Fucked Up Get Unapologetically Real

Fucked Up Get Unapologetically Real: Damian Abraham chatted with Robert Duguay about the latest goings on with the band, and their LP One Day
Fucked Up interview with Northern Transmissions

We’ve all lost a good amount of people over the past few years for a variety of reasons. There’s COVID-19, overdoses caused by tainted drugs, car accidents and the usual cancer or other fatal diseases among others. With a genuine & unbridled approach, Toronto hardcore punks Fucked Up are reacting to loss the best way they know how, with their music and the release of their sixth album One Day that came out on January 27 via Merge Records. It’s the band’s first record without guitarist & co-vocalist Ben Cook, who left in 2021. In turn, vocalist Damian Abraham, lead guitarist Mike Haliechuk, guitarist Josh Zucker, bassist Sandy Miranda and drummer Jonah Falco each took part in the songwriting and recording process in one way or another.

Abraham and I had a talk about the album taking nearly three years to be released, the central theme of One Day, being into podcasting before it was cool and hoping people can take something away from the album after giving it a listen.

Northern Transmissions: One Day had all the instrumental parts recorded for it right before the COVID-19 pandemic hit back in March of 2020 with Sandy’s bass lines being recorded during the prior month of February. While sitting on the album before it got mastered in April of last year, were you able to make any tweaks within the tracks or make any minor improvements or did you let it stay the way it was upon completion?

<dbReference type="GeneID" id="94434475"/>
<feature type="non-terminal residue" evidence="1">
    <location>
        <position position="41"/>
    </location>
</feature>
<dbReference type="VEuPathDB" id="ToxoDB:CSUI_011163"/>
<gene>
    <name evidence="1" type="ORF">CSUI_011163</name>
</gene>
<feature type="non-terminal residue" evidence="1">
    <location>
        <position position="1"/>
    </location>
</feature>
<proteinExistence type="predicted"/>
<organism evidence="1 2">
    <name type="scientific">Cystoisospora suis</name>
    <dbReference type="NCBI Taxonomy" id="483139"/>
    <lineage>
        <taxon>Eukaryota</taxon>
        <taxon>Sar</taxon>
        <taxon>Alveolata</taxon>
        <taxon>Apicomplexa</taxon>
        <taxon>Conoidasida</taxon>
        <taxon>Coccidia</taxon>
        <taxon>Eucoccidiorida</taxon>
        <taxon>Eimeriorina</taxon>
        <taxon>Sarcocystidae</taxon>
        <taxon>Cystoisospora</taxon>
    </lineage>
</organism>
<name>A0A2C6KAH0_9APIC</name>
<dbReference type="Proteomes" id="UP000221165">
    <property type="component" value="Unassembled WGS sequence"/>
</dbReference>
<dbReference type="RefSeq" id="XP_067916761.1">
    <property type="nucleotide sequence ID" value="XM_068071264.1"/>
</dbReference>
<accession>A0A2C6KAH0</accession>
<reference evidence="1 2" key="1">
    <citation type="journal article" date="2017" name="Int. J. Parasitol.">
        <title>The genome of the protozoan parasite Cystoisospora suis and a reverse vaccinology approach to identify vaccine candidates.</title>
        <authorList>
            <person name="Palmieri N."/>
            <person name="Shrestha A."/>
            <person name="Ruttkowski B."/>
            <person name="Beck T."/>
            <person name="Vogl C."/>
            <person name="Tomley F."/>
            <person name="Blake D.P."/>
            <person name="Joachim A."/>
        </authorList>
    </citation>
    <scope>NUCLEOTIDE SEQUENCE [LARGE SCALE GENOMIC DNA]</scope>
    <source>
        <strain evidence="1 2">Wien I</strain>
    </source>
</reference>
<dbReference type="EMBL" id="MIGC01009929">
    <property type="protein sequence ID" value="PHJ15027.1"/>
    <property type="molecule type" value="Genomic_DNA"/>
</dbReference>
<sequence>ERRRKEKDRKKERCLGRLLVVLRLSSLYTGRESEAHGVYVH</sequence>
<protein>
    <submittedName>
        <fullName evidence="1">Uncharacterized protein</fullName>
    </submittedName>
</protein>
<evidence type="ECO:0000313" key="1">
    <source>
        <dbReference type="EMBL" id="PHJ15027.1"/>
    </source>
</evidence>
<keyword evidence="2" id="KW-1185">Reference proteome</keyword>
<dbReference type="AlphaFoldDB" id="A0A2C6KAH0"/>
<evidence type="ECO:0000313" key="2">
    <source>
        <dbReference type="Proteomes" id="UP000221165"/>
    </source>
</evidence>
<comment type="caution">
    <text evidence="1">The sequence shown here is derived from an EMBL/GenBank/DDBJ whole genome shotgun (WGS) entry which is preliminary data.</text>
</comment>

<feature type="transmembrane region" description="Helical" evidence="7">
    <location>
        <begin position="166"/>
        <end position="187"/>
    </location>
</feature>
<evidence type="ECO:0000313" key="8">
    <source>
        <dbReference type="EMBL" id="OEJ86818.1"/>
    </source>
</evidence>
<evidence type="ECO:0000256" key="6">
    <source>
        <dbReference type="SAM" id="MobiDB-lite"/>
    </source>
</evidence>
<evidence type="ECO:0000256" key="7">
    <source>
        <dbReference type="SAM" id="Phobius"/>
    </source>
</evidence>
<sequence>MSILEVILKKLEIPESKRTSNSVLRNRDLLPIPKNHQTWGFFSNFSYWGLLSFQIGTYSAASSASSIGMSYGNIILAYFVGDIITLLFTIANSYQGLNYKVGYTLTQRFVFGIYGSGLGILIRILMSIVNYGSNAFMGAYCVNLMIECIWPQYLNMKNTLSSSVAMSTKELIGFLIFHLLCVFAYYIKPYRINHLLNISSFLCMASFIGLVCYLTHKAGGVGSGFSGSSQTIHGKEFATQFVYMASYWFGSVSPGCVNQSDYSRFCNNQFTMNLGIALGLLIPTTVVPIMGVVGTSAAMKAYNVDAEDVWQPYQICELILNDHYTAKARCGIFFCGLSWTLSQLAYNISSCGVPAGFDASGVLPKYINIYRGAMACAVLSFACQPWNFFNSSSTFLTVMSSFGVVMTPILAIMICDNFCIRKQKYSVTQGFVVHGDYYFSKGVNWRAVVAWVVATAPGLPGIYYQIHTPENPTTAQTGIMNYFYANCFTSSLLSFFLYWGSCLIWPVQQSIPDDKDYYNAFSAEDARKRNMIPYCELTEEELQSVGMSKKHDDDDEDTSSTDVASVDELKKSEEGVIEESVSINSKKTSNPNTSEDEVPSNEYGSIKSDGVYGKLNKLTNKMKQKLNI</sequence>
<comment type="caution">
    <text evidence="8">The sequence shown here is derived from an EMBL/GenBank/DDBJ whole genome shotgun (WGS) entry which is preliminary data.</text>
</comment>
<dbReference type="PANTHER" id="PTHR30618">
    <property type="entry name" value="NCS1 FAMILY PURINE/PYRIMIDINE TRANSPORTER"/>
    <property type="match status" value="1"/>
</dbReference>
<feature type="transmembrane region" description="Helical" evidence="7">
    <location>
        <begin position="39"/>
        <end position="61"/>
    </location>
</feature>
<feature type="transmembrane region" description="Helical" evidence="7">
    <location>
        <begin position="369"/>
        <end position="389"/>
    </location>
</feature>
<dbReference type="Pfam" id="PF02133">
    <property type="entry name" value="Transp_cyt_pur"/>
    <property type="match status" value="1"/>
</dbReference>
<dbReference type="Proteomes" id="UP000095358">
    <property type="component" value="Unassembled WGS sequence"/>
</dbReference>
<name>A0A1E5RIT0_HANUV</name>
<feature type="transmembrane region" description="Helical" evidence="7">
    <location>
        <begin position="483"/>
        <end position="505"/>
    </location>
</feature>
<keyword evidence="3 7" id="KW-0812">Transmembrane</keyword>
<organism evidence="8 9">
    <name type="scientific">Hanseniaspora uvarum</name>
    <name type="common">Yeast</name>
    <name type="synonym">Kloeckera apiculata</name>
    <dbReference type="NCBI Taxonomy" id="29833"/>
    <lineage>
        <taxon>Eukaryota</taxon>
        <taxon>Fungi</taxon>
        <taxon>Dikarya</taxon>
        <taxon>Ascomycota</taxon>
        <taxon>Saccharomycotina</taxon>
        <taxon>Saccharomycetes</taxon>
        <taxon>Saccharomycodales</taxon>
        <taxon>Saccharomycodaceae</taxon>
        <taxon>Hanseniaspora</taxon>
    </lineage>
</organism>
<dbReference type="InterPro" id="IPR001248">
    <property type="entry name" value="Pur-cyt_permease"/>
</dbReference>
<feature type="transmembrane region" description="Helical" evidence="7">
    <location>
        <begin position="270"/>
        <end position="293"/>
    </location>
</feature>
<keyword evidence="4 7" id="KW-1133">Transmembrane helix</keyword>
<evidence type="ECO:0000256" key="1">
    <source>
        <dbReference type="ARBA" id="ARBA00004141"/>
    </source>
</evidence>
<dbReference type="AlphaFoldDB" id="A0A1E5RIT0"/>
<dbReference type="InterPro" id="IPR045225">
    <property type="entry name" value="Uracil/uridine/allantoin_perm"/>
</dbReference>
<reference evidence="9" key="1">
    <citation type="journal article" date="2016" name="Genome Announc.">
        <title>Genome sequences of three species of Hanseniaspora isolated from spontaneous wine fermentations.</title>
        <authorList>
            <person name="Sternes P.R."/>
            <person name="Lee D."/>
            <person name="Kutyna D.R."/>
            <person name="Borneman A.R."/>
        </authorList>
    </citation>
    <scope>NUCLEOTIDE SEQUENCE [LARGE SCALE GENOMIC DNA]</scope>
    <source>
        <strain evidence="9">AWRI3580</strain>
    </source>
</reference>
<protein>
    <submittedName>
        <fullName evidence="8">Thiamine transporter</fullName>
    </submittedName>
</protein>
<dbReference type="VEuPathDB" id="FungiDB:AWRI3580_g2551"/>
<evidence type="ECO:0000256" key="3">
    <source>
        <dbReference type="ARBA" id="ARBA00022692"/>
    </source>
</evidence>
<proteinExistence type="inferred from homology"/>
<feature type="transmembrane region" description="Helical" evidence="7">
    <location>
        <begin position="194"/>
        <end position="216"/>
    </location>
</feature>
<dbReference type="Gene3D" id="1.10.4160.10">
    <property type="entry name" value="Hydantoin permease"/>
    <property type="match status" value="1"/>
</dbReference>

Damian Abraham: I think by the time we set it off, it was kind of locked. The last vocal session I did, I rewrote two songs because I felt like the lyrics didn’t really fit and that was really the only tweaking that I did. I find that with me, once I send my tracks to the rest of the band I lose them and I’m out of the process so anything I do I gotta do before I send it off to Mike [Haliechuk].

NT: How does it feel to finally have this album coming out after nearly three years since the band completed the recording of it?

DA: Really bizarre. When I was recording my vocals throughout the course of the pandemic it still felt like it might never come out. It just felt like this thing that we were working on in earnest and now to have it come out and be in the world it feels really weird because I forgot how honest & vulnerable I was being with the lyrics. To hear them after working on it so long ago it feels like I was in a really open place then as opposed to now I guess.

NT: Would you say that honesty & vulnerability is the central theme of the album? I know that Fucked Up’s previous releases often revolve around certain themes and concepts, especially with David Comes To Life being a modern day rock opera that takes place in the United Kingdom during the ‘70s & ‘80s.